“Am I good enough to play college soccer?” is a common question for us here at NCSA. It’s important to remember that there are nearly 1,600 women’s college soccer programs out there, and the athletic requirements to play on each team varies wildly, sometimes even within the same division level. However, understanding the basic body type requirements (coaches look at height more than weight), skill level and experience that programs are looking for can at least help athletes target the level of competition that’s best suited for them. What about soccer recruiting in college? In this section, we’ve outlined some NCAA soccer recruiting guidelines for D1 women’s players to help readers get an idea for what top-level recruits look like.
NCSA Expert Notes: Extremely athletic; taller than average; can out-jump opposing forwards; covers most of the goal-mouth when diving; catches everything when able to get two hands on the ball; is able to consistently catch crosses; punts and drop kicks past mid-field; goal kicks to center circle; is able to throw balls to teammates 35-45 yards away; is vocal in communicating with teammates, calling out marks and calling for the ball.
NCSA Expert Notes: Fast; great first touch; makes smart passes and always looks to keep the ball, as opposed to just randomly kicking it; looks to get involved in the attack and dribble up the wing; defends one-on-one well; clearly looks to force the ball one way or the other; tackles smart.
NCSA Expert Notes: Fast; great first touch; ability to win headers; consistently good positioning (in position to help support other defenders in case they get beat); vocal communicator to other defenders and midfielders; controls the team’s back line in regard to pushing up and dropping back; always makes smart passes; solid and smart one-on-one defending.
NCSA Expert Notes: Very comfortable with the ball; consistently has a great first touch no matter how good the pass is (hard, soft, in the air, bouncing, etc.); connects a large majority of passes; has vision to see and make passes that others can’t; looks to switch the field of play away from pressure; totally comfortable using both feet; can take deep shots; strong in the air, winning headers on goal kicks and punts; strong defending, either stealing passes or making strong tackles.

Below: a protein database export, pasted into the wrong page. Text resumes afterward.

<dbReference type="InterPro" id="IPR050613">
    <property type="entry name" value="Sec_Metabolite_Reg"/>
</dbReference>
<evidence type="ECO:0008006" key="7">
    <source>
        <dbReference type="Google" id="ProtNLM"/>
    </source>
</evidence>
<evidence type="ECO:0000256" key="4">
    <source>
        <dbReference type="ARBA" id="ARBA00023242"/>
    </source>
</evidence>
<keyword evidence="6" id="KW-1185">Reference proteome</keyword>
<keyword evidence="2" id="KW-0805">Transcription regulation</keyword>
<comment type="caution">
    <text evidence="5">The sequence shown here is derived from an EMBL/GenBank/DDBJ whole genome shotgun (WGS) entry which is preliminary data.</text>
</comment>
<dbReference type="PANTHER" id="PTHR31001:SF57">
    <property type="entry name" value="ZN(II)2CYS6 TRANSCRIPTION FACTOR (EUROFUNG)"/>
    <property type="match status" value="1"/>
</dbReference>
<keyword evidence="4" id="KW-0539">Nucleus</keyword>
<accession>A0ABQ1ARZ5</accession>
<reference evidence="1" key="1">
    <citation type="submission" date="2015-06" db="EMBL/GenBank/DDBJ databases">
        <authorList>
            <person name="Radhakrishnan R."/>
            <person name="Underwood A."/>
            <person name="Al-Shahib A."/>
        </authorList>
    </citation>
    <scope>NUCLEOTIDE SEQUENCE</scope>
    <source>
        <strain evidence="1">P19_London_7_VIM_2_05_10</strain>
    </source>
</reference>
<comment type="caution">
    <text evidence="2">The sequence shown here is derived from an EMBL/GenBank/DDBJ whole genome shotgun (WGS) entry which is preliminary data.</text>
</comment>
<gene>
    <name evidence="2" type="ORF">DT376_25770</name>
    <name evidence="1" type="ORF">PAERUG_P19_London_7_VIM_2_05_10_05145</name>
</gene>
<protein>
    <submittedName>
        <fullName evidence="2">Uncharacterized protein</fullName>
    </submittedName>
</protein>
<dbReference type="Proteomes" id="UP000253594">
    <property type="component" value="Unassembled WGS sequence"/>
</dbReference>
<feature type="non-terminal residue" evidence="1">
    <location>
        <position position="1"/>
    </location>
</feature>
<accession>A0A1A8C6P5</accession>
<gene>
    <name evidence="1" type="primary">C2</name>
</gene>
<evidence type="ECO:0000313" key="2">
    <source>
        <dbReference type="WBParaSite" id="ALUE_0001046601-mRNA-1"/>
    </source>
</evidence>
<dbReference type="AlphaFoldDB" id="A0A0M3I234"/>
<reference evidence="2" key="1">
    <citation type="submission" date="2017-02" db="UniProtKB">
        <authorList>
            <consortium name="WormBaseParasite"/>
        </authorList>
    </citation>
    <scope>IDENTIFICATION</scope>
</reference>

NCSA Expert Notes: Fast; good endurance; one-on-one ability; ability to consistently serve a cross that is driven (not looped) into dangerous areas of the box; ability to get up and down the field (attack and defend); ability to make combination plays (give and go, etc.); ability to get in behind the back line; desire and vision to go to goal and take shots if opportunity presents itself (not be content to stay on the wing).
NCSA Expert Notes: One-on-one ability; more than just fast (has multiple moves to beat defenders); good power and accuracy of shot; good shot placement and selection (knows when and where to put the ball); ability to win headers on crosses; uses both feet equally; ability to receive ball with back to goal and then turn to attack goal; ability to get in behind the back line; knowledge of when to make runs to receive ball to attack goal without being offside.